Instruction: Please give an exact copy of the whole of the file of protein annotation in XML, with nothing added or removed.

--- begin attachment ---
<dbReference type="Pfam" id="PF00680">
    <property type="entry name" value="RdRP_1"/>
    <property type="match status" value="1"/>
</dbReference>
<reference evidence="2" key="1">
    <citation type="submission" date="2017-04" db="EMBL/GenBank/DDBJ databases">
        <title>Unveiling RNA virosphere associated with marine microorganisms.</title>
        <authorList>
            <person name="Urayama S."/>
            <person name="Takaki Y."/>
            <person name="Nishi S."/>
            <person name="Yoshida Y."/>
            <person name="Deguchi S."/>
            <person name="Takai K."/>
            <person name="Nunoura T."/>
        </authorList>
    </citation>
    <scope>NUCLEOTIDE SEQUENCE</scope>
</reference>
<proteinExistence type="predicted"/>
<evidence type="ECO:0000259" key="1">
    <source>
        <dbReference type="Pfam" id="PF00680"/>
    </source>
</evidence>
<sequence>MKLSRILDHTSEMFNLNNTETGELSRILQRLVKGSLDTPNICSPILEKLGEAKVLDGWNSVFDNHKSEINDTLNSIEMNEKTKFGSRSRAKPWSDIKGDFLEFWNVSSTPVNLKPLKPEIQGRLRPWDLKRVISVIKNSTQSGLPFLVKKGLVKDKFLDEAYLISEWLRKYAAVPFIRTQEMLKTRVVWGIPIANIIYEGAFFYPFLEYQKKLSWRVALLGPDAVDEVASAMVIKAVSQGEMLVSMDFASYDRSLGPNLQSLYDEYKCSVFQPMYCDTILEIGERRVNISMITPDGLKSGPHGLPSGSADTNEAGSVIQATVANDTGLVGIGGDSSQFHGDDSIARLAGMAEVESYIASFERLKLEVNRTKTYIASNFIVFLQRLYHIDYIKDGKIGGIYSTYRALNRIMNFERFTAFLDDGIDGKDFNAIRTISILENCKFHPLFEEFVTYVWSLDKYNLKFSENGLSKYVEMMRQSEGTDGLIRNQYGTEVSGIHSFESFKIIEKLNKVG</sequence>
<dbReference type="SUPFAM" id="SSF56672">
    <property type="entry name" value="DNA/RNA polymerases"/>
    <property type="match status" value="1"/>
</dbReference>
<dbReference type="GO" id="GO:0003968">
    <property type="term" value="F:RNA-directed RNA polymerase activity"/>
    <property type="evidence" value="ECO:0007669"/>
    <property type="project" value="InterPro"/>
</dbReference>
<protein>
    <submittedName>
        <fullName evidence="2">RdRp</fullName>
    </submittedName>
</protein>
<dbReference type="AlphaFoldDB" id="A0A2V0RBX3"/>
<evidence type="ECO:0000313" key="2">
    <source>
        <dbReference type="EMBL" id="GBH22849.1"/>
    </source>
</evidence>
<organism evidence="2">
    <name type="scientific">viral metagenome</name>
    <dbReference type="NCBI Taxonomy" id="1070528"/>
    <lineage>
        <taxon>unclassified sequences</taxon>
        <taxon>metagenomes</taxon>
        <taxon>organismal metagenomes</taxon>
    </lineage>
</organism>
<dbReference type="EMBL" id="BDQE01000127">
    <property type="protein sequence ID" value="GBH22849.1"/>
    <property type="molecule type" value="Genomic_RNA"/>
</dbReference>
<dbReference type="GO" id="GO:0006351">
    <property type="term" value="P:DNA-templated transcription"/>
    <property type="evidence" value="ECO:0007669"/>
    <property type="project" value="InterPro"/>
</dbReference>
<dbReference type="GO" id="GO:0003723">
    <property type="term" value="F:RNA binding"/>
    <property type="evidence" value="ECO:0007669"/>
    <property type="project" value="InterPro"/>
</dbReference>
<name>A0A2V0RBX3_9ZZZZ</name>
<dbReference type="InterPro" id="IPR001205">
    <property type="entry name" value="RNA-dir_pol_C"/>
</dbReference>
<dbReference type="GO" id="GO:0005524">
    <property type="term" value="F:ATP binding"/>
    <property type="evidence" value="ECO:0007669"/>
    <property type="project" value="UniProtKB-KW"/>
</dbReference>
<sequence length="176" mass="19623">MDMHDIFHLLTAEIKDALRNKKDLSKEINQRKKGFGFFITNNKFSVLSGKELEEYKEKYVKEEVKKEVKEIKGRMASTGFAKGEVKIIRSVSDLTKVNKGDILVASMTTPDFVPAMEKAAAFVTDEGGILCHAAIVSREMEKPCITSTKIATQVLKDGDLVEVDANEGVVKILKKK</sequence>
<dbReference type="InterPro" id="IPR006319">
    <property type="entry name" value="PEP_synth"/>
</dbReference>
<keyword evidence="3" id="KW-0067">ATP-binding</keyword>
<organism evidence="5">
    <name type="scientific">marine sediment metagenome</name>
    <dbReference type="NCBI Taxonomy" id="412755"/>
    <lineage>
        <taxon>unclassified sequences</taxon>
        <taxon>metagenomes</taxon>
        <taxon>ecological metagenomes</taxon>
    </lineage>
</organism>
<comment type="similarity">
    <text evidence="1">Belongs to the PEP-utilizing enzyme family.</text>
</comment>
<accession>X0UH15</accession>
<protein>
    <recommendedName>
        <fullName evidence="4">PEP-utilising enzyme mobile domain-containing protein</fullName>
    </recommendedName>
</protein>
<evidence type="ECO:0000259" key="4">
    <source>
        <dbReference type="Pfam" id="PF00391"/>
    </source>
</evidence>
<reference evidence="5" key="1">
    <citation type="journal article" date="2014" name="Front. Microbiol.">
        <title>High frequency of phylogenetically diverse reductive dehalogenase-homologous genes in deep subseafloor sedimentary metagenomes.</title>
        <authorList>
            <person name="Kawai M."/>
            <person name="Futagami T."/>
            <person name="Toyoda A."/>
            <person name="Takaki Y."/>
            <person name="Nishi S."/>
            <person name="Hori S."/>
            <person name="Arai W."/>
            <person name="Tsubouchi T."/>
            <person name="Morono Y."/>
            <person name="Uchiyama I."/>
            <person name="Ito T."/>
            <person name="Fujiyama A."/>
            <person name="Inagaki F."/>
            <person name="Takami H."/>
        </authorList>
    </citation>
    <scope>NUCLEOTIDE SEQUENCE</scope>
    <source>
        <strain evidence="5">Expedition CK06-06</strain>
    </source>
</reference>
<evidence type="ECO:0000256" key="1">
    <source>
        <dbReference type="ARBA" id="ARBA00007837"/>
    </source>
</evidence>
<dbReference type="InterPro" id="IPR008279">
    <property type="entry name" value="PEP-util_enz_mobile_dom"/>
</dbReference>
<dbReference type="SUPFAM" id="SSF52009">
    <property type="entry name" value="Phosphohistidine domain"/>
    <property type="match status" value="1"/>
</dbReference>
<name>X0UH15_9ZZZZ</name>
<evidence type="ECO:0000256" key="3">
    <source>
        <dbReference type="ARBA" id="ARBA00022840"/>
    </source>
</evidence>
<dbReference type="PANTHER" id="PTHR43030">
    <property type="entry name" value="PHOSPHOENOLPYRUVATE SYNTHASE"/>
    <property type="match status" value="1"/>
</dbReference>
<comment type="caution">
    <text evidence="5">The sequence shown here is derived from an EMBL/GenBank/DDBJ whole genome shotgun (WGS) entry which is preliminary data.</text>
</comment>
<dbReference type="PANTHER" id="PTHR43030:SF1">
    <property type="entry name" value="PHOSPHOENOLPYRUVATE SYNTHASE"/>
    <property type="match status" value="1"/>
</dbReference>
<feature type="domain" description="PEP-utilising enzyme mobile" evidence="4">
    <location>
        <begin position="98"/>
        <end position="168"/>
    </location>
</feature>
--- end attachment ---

<dbReference type="Pfam" id="PF00680">
    <property type="entry name" value="RdRP_1"/>
    <property type="match status" value="1"/>
</dbReference>
<reference evidence="2" key="1">
    <citation type="submission" date="2017-04" db="EMBL/GenBank/DDBJ databases">
        <title>Unveiling RNA virosphere associated with marine microorganisms.</title>
        <authorList>
            <person name="Urayama S."/>
            <person name="Takaki Y."/>
            <person name="Nishi S."/>
            <person name="Yoshida Y."/>
            <person name="Deguchi S."/>
            <person name="Takai K."/>
            <person name="Nunoura T."/>
        </authorList>
    </citation>
    <scope>NUCLEOTIDE SEQUENCE</scope>
</reference>
<proteinExistence type="predicted"/>
<evidence type="ECO:0000259" key="1">
    <source>
        <dbReference type="Pfam" id="PF00680"/>
    </source>
</evidence>
<sequence>MKLSRILDHTSEMFNLNNTETGELSRILQRLVKGSLDTPNICSPILEKLGEAKVLDGWNSVFDNHKSEINDTLNSIEMNEKTKFGSRSRAKPWSDIKGDFLEFWNVSSTPVNLKPLKPEIQGRLRPWDLKRVISVIKNSTQSGLPFLVKKGLVKDKFLDEAYLISEWLRKYAAVPFIRTQEMLKTRVVWGIPIANIIYEGAFFYPFLEYQKKLSWRVALLGPDAVDEVASAMVIKAVSQGEMLVSMDFASYDRSLGPNLQSLYDEYKCSVFQPMYCDTILEIGERRVNISMITPDGLKSGPHGLPSGSADTNEAGSVIQATVANDTGLVGIGGDSSQFHGDDSIARLAGMAEVESYIASFERLKLEVNRTKTYIASNFIVFLQRLYHIDYIKDGKIGGIYSTYRALNRIMNFERFTAFLDDGIDGKDFNAIRTISILENCKFHPLFEEFVTYVWSLDKYNLKFSENGLSKYVEMMRQSEGTDGLIRNQYGTEVSGIHSFESFKIIEKLNKVG</sequence>
<dbReference type="SUPFAM" id="SSF56672">
    <property type="entry name" value="DNA/RNA polymerases"/>
    <property type="match status" value="1"/>
</dbReference>
<dbReference type="GO" id="GO:0003968">
    <property type="term" value="F:RNA-directed RNA polymerase activity"/>
    <property type="evidence" value="ECO:0007669"/>
    <property type="project" value="InterPro"/>
</dbReference>
<protein>
    <submittedName>
        <fullName evidence="2">RdRp</fullName>
    </submittedName>
</protein>
<dbReference type="AlphaFoldDB" id="A0A2V0RBX3"/>
<evidence type="ECO:0000313" key="2">
    <source>
        <dbReference type="EMBL" id="GBH22849.1"/>
    </source>
</evidence>
<organism evidence="2">
    <name type="scientific">viral metagenome</name>
    <dbReference type="NCBI Taxonomy" id="1070528"/>
    <lineage>
        <taxon>unclassified sequences</taxon>
        <taxon>metagenomes</taxon>
        <taxon>organismal metagenomes</taxon>
    </lineage>
</organism>
<dbReference type="EMBL" id="BDQE01000127">
    <property type="protein sequence ID" value="GBH22849.1"/>
    <property type="molecule type" value="Genomic_RNA"/>
</dbReference>
<dbReference type="GO" id="GO:0006351">
    <property type="term" value="P:DNA-templated transcription"/>
    <property type="evidence" value="ECO:0007669"/>
    <property type="project" value="InterPro"/>
</dbReference>
<dbReference type="GO" id="GO:0003723">
    <property type="term" value="F:RNA binding"/>
    <property type="evidence" value="ECO:0007669"/>
    <property type="project" value="InterPro"/>
</dbReference>
<name>A0A2V0RBX3_9ZZZZ</name>
<dbReference type="InterPro" id="IPR001205">
    <property type="entry name" value="RNA-dir_pol_C"/>
</dbReference>
<dbReference type="GO" id="GO:0005524">
    <property type="term" value="F:ATP binding"/>
    <property type="evidence" value="ECO:0007669"/>
    <property type="project" value="UniProtKB-KW"/>
</dbReference>
<sequence length="176" mass="19623">MDMHDIFHLLTAEIKDALRNKKDLSKEINQRKKGFGFFITNNKFSVLSGKELEEYKEKYVKEEVKKEVKEIKGRMASTGFAKGEVKIIRSVSDLTKVNKGDILVASMTTPDFVPAMEKAAAFVTDEGGILCHAAIVSREMEKPCITSTKIATQVLKDGDLVEVDANEGVVKILKKK</sequence>
<dbReference type="InterPro" id="IPR006319">
    <property type="entry name" value="PEP_synth"/>
</dbReference>
<keyword evidence="3" id="KW-0067">ATP-binding</keyword>
<organism evidence="5">
    <name type="scientific">marine sediment metagenome</name>
    <dbReference type="NCBI Taxonomy" id="412755"/>
    <lineage>
        <taxon>unclassified sequences</taxon>
        <taxon>metagenomes</taxon>
        <taxon>ecological metagenomes</taxon>
    </lineage>
</organism>
<comment type="similarity">
    <text evidence="1">Belongs to the PEP-utilizing enzyme family.</text>
</comment>
<accession>X0UH15</accession>
<protein>
    <recommendedName>
        <fullName evidence="4">PEP-utilising enzyme mobile domain-containing protein</fullName>
    </recommendedName>
</protein>
<evidence type="ECO:0000259" key="4">
    <source>
        <dbReference type="Pfam" id="PF00391"/>
    </source>
</evidence>
<reference evidence="5" key="1">
    <citation type="journal article" date="2014" name="Front. Microbiol.">
        <title>High frequency of phylogenetically diverse reductive dehalogenase-homologous genes in deep subseafloor sedimentary metagenomes.</title>
        <authorList>
            <person name="Kawai M."/>
            <person name="Futagami T."/>
            <person name="Toyoda A."/>
            <person name="Takaki Y."/>
            <person name="Nishi S."/>
            <person name="Hori S."/>
            <person name="Arai W."/>
            <person name="Tsubouchi T."/>
            <person name="Morono Y."/>
            <person name="Uchiyama I."/>
            <person name="Ito T."/>
            <person name="Fujiyama A."/>
            <person name="Inagaki F."/>
            <person name="Takami H."/>
        </authorList>
    </citation>
    <scope>NUCLEOTIDE SEQUENCE</scope>
    <source>
        <strain evidence="5">Expedition CK06-06</strain>
    </source>
</reference>
<evidence type="ECO:0000256" key="1">
    <source>
        <dbReference type="ARBA" id="ARBA00007837"/>
    </source>
</evidence>
<dbReference type="InterPro" id="IPR008279">
    <property type="entry name" value="PEP-util_enz_mobile_dom"/>
</dbReference>
<dbReference type="SUPFAM" id="SSF52009">
    <property type="entry name" value="Phosphohistidine domain"/>
    <property type="match status" value="1"/>
</dbReference>
<name>X0UH15_9ZZZZ</name>
<evidence type="ECO:0000256" key="3">
    <source>
        <dbReference type="ARBA" id="ARBA00022840"/>
    </source>
</evidence>
<dbReference type="PANTHER" id="PTHR43030">
    <property type="entry name" value="PHOSPHOENOLPYRUVATE SYNTHASE"/>
    <property type="match status" value="1"/>
</dbReference>
<comment type="caution">
    <text evidence="5">The sequence shown here is derived from an EMBL/GenBank/DDBJ whole genome shotgun (WGS) entry which is preliminary data.</text>
</comment>
<dbReference type="PANTHER" id="PTHR43030:SF1">
    <property type="entry name" value="PHOSPHOENOLPYRUVATE SYNTHASE"/>
    <property type="match status" value="1"/>
</dbReference>
<feature type="domain" description="PEP-utilising enzyme mobile" evidence="4">
    <location>
        <begin position="98"/>
        <end position="168"/>
    </location>
</feature>